Generalfeldmarschall Wilhelm Keitel signing the ratified surrender terms for the German military in Berlin. (Wikimedia)

On this day in 1945…

…the representatives of Oberkommando der Wehrmacht, Germany’s supreme military command, signed the German Instrument of Surrender in the presence of Allied and Soviet commanders, officially ending the Second World War in Europe. (Pictured above, Chief of the Supreme High Command of the German Armed Forces Wilhelm Keitel signing the ratified surrender terms for the German military in Berlin.)

Although the 26 countries that officially opposed the Axis Powers of World War II are now best known collectively as the Allies or Allied Powers, their formal name midway through the war was the United Nations. This followed a declaration on January 1, 1942 that would form the basis of the modern U.N. (which was founded in its current form on June 26, 1945).

The names for the four leading combatants of the alliance — the U.S., U.K., Soviet Union, and China — includes The Big Four, The Trusteeship of the Powerful, and The Four Policemen.

The origin of the term Axis stems from a treaty signed by Nazi Germany and Fascist Italy in October 1936. Mussolini declared shortly after that all other European countries would henceforth rotate on the Rome-Berlin axis, thus creating the term “Axis”. The name stuck following the 1940 Tripartite Pact that brought Japan into the alliance.

Articles of Interest: Mercenaries and Fragmented Forests

How private military contractors are changing the future of warfare…

The private military industry allows you to fight wars without having your own blood on the gambling table. And drones just do that as well. If you think about this as an arms-control issue, both [drones and private military companies] should be part of the same category, because they allow national governments to get involved in fighting without actually having citizens do it. And that creates moral hazard for policymakers, because it lowers the barriers of entry into conflict.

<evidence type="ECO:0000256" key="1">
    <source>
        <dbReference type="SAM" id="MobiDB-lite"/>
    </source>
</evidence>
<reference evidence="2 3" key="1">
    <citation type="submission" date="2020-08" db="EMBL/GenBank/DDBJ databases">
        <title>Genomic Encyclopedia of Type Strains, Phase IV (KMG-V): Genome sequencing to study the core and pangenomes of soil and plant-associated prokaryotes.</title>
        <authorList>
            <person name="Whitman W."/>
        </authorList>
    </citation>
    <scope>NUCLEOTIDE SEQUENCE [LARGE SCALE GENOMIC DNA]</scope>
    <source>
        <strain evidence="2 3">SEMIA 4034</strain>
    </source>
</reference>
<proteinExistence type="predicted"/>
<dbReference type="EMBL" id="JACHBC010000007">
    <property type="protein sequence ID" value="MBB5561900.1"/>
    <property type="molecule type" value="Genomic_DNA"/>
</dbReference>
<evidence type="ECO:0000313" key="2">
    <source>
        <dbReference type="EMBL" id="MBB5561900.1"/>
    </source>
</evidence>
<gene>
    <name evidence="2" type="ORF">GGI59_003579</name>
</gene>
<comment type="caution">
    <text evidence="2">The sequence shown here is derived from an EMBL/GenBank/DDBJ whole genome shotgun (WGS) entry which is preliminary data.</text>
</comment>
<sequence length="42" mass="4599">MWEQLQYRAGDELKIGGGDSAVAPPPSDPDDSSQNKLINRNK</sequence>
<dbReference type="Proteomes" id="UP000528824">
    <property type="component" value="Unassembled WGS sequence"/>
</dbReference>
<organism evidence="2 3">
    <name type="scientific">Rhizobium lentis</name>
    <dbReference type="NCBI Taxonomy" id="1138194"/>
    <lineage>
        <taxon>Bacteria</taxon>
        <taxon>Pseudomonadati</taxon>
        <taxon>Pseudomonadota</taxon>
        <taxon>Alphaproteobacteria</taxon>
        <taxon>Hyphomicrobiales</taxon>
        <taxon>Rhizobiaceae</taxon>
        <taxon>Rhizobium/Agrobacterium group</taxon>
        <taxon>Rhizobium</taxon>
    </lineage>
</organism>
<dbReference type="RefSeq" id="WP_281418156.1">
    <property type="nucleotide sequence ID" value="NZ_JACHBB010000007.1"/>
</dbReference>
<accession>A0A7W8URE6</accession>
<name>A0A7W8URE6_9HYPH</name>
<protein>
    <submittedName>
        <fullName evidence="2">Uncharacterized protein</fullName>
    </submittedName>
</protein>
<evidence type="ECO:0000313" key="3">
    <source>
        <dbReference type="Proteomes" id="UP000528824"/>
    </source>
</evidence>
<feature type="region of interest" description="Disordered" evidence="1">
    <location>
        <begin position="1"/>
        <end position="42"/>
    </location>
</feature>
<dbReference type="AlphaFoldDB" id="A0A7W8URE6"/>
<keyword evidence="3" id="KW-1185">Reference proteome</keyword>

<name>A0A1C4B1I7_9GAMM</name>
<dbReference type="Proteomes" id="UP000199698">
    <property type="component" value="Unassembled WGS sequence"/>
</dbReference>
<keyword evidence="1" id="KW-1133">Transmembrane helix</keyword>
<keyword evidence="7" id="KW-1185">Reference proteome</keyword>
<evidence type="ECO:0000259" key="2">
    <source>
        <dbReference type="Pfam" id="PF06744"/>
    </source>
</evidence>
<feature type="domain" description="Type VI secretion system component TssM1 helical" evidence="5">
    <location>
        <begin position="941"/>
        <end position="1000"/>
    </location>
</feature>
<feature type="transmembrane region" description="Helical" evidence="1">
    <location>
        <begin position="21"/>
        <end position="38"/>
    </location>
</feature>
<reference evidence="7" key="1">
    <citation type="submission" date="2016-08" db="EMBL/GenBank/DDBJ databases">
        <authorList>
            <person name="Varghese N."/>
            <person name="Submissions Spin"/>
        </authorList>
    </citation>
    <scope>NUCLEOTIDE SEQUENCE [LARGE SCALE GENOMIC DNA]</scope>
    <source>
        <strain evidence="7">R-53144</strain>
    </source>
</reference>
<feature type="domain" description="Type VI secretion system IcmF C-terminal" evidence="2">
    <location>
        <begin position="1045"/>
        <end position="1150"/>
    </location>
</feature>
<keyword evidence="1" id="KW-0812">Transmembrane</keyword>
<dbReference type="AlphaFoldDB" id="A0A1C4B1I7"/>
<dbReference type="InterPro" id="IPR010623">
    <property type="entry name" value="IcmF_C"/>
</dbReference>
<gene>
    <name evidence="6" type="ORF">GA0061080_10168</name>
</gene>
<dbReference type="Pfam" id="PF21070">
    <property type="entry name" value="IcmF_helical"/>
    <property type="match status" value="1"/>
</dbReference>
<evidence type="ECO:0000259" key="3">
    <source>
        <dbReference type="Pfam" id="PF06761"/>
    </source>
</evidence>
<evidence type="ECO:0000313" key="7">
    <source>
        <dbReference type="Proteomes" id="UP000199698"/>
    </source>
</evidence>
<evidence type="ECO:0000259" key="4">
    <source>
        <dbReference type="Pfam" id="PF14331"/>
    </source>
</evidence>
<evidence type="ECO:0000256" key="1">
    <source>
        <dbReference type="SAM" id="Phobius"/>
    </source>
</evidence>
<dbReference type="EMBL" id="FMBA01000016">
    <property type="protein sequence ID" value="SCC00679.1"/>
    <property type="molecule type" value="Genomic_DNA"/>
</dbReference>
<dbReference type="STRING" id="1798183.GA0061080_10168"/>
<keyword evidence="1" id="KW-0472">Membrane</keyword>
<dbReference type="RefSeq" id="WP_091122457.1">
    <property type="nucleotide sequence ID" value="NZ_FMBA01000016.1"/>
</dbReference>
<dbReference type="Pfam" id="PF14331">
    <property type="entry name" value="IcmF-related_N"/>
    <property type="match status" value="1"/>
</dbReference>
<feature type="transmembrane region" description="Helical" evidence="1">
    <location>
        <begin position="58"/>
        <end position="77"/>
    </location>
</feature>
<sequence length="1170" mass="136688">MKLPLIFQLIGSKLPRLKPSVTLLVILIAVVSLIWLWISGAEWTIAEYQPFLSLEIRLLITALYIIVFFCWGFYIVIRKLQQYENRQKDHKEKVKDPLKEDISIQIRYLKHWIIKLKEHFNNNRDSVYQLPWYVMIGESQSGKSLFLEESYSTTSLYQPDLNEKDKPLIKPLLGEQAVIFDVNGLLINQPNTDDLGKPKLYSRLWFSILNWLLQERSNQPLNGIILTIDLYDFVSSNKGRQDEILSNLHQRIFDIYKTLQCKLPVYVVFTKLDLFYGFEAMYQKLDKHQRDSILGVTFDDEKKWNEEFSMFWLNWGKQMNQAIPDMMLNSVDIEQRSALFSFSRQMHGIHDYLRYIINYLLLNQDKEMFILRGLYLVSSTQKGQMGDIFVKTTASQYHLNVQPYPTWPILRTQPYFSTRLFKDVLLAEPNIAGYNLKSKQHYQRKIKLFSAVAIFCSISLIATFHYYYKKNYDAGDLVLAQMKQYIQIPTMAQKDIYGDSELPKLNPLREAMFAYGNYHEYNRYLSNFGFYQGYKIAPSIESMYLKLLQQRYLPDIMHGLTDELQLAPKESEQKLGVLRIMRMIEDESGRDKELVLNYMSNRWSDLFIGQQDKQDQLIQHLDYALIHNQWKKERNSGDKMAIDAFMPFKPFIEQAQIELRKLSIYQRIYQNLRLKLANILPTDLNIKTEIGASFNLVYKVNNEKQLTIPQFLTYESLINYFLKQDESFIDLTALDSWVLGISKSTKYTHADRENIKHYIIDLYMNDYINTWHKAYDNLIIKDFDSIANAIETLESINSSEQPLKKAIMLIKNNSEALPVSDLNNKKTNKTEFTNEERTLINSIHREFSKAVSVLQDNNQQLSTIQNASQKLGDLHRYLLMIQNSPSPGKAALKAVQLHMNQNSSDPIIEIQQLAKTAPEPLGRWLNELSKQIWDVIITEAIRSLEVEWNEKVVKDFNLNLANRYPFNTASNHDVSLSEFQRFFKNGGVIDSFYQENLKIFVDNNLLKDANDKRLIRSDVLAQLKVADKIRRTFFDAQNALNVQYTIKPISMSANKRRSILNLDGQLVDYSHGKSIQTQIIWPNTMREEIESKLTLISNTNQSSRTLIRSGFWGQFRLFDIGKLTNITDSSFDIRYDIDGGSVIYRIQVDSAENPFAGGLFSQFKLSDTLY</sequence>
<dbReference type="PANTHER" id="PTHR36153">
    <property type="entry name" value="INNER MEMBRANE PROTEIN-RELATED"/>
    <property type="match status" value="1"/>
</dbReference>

Technology allows [private armed groups] to punch above their weight class. And technology’s ever cheaper, ever more available, and so drones and other types of technologies—weapons systems, night-vision goggles—that’s all on the open market as well. So we’ve got an open market for force, swishing around with these markets of technologies. Supply and demand are going to find each other, and that allows a very small group of people to do some big damage.

Forests are fragmenting, at great cost to biodiversity…

[M]ore than 70% of remaining forest is within just 1km (about 0.6 miles) of an edge, while a 100 metre stroll from an edge would enable you to reach 20% of global forests … In Europe and the U.S., the vast majority of forest is within 1km of an edge – some of the most “remote” areas in these regions are a stones throw from human activity.

If you want remote forests on a large scale you’ll have to head to the Amazon, the Congo, or to a lesser degree, central and far eastern Russia, central Borneo and Papua New Guinea.

[B]y drawing together scientific evidence from seven long-term fragmentation experiments, Haddad and colleagues show that fragmentation reduces biodiversity by up to 75%. This exacerbates the extinction risk of millions of forest species, many of which we still don’t know much about.

The survival of large, carbon-rich trees – the building blocks of any intact forest ecosystem – is reduced in smaller and more isolated forest fragments. These patches thus fail to maintain viable populations, which over time are doomed – an “extinction debt” yet to be paid.

There is nothing wrong with technology in the classroom…